It's the mystery that still baffles the world 55 years on - the assassination of US President John Fitzgerald Kennedy.
For decades, the existence of secret US government files linked to Kennedy's assassination on that sunny day in Dallas has helped fuel conspiracy theories that others besides Lee Harvey Oswald were involved in his murder.
On Friday, the public will finally get a deeper look at the collection with the release of the final batch of 3000 CIA files related to the murder, which shocked the world and is often referred to as the day America lost its innocence.
Former New York Times correspondent Philip Shenon, the author of A Cruel and Shocking Act, told the ABC's 7.30 the assassination changed America "in so many ways".
"The only other comparison is 9/11 but this is the event that really made Americans believe that they couldn't trust their government and they couldn't expect their government to tell them the truth," Shenon said.
For many, the big question remains: Was anyone other than Lee Harvey Oswald involved in the assassination?
The Warren Commission in 1964 concluded that Oswald had been the lone gunman, and another congressional probe in 1979 found no evidence to support the theory that the CIA had been involved. But other interpretations, some more creative than others, have persisted.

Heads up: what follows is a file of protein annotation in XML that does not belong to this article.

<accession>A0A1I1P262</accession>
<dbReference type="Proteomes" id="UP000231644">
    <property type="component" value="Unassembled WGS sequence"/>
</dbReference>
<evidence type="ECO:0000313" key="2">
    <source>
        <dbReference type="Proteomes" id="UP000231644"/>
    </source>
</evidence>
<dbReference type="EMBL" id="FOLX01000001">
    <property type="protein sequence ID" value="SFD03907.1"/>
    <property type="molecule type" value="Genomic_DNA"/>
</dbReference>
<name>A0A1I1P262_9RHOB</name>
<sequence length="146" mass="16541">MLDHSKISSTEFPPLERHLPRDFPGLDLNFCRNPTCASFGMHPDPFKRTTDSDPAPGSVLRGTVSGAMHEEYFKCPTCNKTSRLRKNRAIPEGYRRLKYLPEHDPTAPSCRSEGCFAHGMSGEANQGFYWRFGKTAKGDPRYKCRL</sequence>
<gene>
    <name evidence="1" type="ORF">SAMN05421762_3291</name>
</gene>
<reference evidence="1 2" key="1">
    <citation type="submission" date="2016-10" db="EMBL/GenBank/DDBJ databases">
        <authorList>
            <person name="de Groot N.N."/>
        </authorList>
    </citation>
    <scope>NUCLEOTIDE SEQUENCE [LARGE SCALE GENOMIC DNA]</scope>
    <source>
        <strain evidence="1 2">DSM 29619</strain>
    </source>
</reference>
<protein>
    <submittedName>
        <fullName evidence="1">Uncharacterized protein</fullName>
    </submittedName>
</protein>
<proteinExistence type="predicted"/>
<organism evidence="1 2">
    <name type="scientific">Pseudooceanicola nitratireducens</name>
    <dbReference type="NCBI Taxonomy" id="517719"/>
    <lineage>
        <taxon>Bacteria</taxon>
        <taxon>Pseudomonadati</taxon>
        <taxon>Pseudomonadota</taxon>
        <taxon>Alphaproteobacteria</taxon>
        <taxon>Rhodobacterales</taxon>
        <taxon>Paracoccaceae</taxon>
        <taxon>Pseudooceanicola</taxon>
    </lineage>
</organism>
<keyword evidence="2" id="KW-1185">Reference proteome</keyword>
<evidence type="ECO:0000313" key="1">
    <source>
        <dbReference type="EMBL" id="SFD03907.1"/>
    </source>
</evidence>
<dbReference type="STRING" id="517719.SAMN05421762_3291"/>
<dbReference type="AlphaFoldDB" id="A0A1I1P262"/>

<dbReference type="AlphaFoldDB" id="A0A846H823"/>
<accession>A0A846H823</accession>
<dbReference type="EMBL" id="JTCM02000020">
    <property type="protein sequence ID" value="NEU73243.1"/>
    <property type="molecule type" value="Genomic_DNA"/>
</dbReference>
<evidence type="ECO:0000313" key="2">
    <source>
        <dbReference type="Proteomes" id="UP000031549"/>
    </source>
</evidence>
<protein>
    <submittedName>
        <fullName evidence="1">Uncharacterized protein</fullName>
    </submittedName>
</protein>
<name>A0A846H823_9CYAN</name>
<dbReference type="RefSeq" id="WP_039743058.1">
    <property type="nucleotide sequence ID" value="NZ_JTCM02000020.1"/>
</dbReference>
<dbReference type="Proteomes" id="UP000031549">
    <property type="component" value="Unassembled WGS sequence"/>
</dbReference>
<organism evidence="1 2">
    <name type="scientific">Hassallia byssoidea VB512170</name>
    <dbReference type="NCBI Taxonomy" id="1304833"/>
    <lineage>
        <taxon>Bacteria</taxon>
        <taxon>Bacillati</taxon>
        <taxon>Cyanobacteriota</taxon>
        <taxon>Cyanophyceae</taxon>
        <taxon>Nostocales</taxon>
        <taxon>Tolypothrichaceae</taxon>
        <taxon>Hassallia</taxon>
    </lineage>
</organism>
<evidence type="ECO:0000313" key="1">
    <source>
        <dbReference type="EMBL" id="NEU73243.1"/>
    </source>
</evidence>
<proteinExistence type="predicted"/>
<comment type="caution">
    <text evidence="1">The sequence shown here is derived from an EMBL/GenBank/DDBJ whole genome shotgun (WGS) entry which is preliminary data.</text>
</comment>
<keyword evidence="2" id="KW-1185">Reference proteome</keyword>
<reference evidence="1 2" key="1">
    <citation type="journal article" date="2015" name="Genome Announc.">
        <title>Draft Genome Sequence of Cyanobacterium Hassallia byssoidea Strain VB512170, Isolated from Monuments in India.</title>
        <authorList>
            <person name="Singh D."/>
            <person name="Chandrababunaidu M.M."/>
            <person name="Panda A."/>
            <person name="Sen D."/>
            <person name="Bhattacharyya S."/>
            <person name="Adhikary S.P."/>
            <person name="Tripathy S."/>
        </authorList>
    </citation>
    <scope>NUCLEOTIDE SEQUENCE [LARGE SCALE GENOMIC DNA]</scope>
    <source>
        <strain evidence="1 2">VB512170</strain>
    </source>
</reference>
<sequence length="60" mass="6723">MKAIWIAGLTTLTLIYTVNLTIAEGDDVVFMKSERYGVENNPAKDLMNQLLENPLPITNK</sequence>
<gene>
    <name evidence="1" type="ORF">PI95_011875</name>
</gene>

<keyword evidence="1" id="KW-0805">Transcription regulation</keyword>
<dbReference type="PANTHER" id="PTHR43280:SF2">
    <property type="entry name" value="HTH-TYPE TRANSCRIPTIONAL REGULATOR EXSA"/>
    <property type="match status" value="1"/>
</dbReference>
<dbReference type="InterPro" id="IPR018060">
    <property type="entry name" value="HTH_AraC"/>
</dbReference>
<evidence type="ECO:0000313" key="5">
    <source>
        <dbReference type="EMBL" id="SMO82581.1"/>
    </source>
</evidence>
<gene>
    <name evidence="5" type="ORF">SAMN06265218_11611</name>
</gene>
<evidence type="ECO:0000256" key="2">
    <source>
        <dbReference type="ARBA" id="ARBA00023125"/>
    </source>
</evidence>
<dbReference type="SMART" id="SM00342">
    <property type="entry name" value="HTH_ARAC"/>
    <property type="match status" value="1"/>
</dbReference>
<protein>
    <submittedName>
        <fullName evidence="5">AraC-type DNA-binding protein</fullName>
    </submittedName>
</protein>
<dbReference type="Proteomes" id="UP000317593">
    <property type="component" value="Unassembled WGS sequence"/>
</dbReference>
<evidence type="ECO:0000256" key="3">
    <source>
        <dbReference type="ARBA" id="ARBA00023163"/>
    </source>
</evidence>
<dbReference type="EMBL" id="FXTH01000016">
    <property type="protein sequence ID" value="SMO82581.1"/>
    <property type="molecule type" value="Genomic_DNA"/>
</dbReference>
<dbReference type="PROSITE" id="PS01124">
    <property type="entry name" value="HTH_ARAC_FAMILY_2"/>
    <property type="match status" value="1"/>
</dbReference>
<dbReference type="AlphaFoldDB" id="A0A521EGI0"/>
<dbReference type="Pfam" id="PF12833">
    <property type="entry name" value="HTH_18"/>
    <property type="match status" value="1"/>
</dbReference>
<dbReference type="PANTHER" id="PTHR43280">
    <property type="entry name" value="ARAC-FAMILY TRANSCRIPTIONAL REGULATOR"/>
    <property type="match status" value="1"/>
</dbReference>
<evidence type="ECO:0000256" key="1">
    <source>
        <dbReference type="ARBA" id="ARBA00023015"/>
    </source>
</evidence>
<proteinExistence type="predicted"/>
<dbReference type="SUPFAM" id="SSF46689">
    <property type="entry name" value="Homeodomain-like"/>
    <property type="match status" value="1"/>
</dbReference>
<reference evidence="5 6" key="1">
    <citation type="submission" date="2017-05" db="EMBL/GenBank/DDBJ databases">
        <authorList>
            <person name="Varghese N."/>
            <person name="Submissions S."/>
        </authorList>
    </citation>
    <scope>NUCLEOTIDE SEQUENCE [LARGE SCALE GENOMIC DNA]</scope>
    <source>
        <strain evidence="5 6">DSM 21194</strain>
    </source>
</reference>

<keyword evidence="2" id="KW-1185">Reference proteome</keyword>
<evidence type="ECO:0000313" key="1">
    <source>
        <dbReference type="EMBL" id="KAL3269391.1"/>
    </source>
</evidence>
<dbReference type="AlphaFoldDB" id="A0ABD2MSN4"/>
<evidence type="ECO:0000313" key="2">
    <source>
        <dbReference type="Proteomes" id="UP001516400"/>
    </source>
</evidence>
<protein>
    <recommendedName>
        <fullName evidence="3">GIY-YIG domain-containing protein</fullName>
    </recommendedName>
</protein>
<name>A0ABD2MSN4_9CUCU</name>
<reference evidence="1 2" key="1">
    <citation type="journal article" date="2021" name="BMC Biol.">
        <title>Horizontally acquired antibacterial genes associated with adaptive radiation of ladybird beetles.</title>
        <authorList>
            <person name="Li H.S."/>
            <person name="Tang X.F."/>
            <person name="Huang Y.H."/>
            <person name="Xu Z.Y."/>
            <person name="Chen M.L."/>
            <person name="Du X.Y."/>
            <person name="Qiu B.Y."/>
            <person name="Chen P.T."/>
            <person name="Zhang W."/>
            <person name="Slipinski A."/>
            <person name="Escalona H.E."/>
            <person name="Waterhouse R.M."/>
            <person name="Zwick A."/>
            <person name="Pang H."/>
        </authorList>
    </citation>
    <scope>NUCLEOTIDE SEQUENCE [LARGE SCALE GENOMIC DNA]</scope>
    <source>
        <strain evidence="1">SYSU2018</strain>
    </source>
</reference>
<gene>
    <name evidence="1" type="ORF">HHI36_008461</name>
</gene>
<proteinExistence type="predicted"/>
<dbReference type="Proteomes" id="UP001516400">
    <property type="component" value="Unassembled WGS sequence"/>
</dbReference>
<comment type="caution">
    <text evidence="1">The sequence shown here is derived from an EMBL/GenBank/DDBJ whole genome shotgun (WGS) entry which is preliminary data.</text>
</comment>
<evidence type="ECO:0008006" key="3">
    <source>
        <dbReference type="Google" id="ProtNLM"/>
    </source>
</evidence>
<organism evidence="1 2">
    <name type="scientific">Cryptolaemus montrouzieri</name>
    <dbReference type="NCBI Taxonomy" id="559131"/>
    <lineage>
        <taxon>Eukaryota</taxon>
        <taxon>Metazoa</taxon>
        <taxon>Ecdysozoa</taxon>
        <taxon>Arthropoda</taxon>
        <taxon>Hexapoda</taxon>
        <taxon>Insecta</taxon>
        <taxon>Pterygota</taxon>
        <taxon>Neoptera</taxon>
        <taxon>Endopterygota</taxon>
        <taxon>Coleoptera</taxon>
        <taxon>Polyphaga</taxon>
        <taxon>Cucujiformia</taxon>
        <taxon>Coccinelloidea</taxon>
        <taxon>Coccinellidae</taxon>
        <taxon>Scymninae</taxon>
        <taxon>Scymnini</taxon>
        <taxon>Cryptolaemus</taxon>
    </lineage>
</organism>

"Immediately after the assassination, the CIA and the FBI wanted desperately to portray Oswald as a lone wolf, a guy they never could've stopped," Shenon said.
"Well, the truth seems to be that actually the CIA and the FBI knew a lot about Oswald and if they just acted on the information in their own files then the assassination would've been prevented, and I think we're going to see a lot more information along those lines."
Lee Harvey Oswald defected to the Soviet Union in 1959, before returning home. At the height of the Cold War and just weeks before the assassination, Oswald travelled to Mexico City, visiting both the Soviet Embassy and the Cuban Consulate, and it beggars belief that a known defector meeting then enemies of the homeland was not a keen interest to the local CIA chief.
"In particular, the story that the CIA told the Warren Commission is that they did not know much about this man who passed through. That is another story that is basically false. They were paying very close attention. Six weeks before the assassination. And I think we'll find out more of the nature of that."
It will take days and weeks to make sense of the documents.
"You know the conspiracy theories you hear about the Mafia or space aliens or whatever - for most of them there's absolutely no evidence to support them," Shenon said.
"There is evidence to support the idea though that other people knew what Oswald was going to do and may have encouraged him to do what he was going to do and by definition that is a conspiracy."
Former Washington Post editor and author of The Ghost, Jefferson Morley hopes the files reveal new information about spymaster James Angleton, who he wrote his book about.
He believes the CIA covered up their knowledge of Oswald to protect themselves.
"Were they covering up a manipulation of Oswald, an operation to use him, or were they covering up their own incompetence? This guy came through, they were paying close attention to him and he up and shot the president.
"Those are the two possibilities and the information that we're going to get, if we get all of it, may shed real new light on this."